The Peace Process in Colombia and U.S. Foreign Policy: Plan Colombia II

nazih.richani

 

I was invited last week to a round table discussion on Colombia, organized by the United States Institute of Peace in Washington DC. The objective of the round table was to discuss the challenges that the peace process is confronting nationally in Colombia and the position the United States maintains in the process. In this blog I tackle the latter since I have discussed in previous blogs and elsewhere including in the forthcoming second edition of my book Systems of Violence (inadvertent advertisement) the first.

1792Photo Credit: armyrecognition.com

As an imperialist power, the United States has always played a critical role in Colombia through its special links with its military, which is not unique to Colombia since it has similar relations with almost all militaries throughout Latin America. Each of these armed forces fills a role in the U.S. regional security regime within their global strategy. However, this strategy has evolved since the 19th century to the Cold War and now the post-Cold war. Notwithstanding these shifts, in Colombia the military and geostrategic position between both Pacific and Atlantic coasts, proximity to the Panama Canal, and contingencies such as a menacing Marxist insurgency with increasing power in late 1990s, narcotrafficking, and the Chavez factor in Venezuela made the relationship to the United States unique. Combined, these factors prompted the United States to increasingly pay extra attention to the Colombian military, particularly after the implementation of neo-liberal economic orthodoxy coupled with electoral-democracies were completed in most of the region during the 1980s and 1990s.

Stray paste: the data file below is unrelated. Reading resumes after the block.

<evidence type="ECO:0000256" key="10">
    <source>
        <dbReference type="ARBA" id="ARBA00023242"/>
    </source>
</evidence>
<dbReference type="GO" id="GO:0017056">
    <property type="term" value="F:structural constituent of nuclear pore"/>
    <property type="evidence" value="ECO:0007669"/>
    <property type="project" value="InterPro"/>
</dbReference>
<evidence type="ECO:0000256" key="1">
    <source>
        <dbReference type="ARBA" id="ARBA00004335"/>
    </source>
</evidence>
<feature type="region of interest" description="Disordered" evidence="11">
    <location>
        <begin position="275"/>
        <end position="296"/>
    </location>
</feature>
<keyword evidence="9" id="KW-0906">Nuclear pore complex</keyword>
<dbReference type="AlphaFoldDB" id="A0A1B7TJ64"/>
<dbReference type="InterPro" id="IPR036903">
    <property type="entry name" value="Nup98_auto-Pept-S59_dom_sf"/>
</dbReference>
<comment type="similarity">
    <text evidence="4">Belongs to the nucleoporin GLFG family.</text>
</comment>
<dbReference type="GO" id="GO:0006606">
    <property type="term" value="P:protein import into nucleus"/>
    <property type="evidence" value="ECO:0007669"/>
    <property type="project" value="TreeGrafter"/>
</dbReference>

The $7 billions invested by the United States, overwhelmingly as military aid, between 2000 and 2012 further cemented this relationship, making the Colombian military one of the strongest and most capable in the region and better prepared to play the global role envisioned by the United States. These investments are coupled with boots on the ground. Hundreds of U.S. military personnel and contractors are stationed in different military bases in Arauca, Larandia (Caqueta), Bahia de Malaga, Tolemeida (Tolima), and Flandes (Tolima). This in addition to one of the largest U.S. embassies in the world, with more than 3,500 of employees representing 42 agencies including the Central Intelligence Agency (CIA), Drug Enforcement Agency (DEA), and the Defense Intelligence Agency (DIA) among many others—most of which are invested in the political economy of its war-system.

In effect, the United States has increasingly become a party to this conflict as it was before in El Salvador, Guatemala, and Nicaragua. Consequently, the statements of support to the peace talks made by Vice President Biden in his latest tour to the region, and those of President Obama, do not go far enough to reflect the critical role the United States plays in the on-going conflict. Here I attempt to suggest some tentative points to the U.S. policy-makers and activists under the rubric “demilitarizing the U.S.-Colombian relationship” that better reflect the hegemonic role of the United States and how it can help the peace talks come into fruition.